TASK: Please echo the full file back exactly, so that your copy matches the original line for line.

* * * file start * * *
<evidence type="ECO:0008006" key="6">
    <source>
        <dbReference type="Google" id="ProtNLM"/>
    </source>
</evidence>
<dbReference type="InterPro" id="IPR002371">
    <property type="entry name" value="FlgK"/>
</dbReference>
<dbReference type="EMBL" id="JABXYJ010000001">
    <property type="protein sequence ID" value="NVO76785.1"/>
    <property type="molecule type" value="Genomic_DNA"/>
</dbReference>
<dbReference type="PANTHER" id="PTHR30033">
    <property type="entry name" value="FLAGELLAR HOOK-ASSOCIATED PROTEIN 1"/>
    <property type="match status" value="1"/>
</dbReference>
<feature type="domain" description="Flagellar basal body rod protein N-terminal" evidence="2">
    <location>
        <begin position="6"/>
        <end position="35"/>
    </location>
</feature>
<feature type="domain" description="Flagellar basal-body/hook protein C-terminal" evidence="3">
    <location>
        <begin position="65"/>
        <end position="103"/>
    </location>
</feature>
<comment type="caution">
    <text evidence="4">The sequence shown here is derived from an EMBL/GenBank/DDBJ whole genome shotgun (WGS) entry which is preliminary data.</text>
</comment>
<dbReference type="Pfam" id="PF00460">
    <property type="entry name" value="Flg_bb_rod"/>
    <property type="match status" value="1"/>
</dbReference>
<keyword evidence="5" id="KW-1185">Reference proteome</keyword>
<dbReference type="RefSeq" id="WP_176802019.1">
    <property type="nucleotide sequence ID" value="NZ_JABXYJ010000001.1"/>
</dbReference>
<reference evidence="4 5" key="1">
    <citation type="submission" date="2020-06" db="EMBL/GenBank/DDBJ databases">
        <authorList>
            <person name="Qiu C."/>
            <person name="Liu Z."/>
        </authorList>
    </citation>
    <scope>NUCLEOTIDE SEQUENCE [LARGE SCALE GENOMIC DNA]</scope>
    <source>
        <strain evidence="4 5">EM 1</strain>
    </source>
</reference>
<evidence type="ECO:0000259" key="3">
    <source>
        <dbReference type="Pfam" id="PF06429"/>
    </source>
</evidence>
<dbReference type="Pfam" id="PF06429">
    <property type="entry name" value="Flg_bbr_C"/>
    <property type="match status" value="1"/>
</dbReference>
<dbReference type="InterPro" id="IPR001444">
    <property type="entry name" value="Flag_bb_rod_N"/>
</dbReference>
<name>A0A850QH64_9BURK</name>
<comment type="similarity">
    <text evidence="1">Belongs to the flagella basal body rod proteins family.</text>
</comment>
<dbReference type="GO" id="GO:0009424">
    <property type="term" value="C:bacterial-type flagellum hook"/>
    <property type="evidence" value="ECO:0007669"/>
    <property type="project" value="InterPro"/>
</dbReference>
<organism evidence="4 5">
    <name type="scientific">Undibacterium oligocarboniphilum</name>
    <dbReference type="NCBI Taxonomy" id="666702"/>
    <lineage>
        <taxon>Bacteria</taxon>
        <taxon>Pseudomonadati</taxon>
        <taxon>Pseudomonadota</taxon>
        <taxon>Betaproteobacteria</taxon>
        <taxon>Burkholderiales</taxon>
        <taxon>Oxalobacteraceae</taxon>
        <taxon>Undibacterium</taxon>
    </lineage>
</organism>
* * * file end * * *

<evidence type="ECO:0008006" key="6">
    <source>
        <dbReference type="Google" id="ProtNLM"/>
    </source>
</evidence>
<dbReference type="InterPro" id="IPR002371">
    <property type="entry name" value="FlgK"/>
</dbReference>
<dbReference type="EMBL" id="JABXYJ010000001">
    <property type="protein sequence ID" value="NVO76785.1"/>
    <property type="molecule type" value="Genomic_DNA"/>
</dbReference>
<dbReference type="PANTHER" id="PTHR30033">
    <property type="entry name" value="FLAGELLAR HOOK-ASSOCIATED PROTEIN 1"/>
    <property type="match status" value="1"/>
</dbReference>
<feature type="domain" description="Flagellar basal body rod protein N-terminal" evidence="2">
    <location>
        <begin position="6"/>
        <end position="35"/>
    </location>
</feature>
<feature type="domain" description="Flagellar basal-body/hook protein C-terminal" evidence="3">
    <location>
        <begin position="65"/>
        <end position="103"/>
    </location>
</feature>
<comment type="caution">
    <text evidence="4">The sequence shown here is derived from an EMBL/GenBank/DDBJ whole genome shotgun (WGS) entry which is preliminary data.</text>
</comment>
<dbReference type="Pfam" id="PF00460">
    <property type="entry name" value="Flg_bb_rod"/>
    <property type="match status" value="1"/>
</dbReference>
<keyword evidence="5" id="KW-1185">Reference proteome</keyword>
<dbReference type="RefSeq" id="WP_176802019.1">
    <property type="nucleotide sequence ID" value="NZ_JABXYJ010000001.1"/>
</dbReference>
<reference evidence="4 5" key="1">
    <citation type="submission" date="2020-06" db="EMBL/GenBank/DDBJ databases">
        <authorList>
            <person name="Qiu C."/>
            <person name="Liu Z."/>
        </authorList>
    </citation>
    <scope>NUCLEOTIDE SEQUENCE [LARGE SCALE GENOMIC DNA]</scope>
    <source>
        <strain evidence="4 5">EM 1</strain>
    </source>
</reference>
<evidence type="ECO:0000259" key="3">
    <source>
        <dbReference type="Pfam" id="PF06429"/>
    </source>
</evidence>
<dbReference type="Pfam" id="PF06429">
    <property type="entry name" value="Flg_bbr_C"/>
    <property type="match status" value="1"/>
</dbReference>
<dbReference type="InterPro" id="IPR001444">
    <property type="entry name" value="Flag_bb_rod_N"/>
</dbReference>
<name>A0A850QH64_9BURK</name>
<comment type="similarity">
    <text evidence="1">Belongs to the flagella basal body rod proteins family.</text>
</comment>
<dbReference type="GO" id="GO:0009424">
    <property type="term" value="C:bacterial-type flagellum hook"/>
    <property type="evidence" value="ECO:0007669"/>
    <property type="project" value="InterPro"/>
</dbReference>
<organism evidence="4 5">
    <name type="scientific">Undibacterium oligocarboniphilum</name>
    <dbReference type="NCBI Taxonomy" id="666702"/>
    <lineage>
        <taxon>Bacteria</taxon>
        <taxon>Pseudomonadati</taxon>
        <taxon>Pseudomonadota</taxon>
        <taxon>Betaproteobacteria</taxon>
        <taxon>Burkholderiales</taxon>
        <taxon>Oxalobacteraceae</taxon>
        <taxon>Undibacterium</taxon>
    </lineage>
</organism>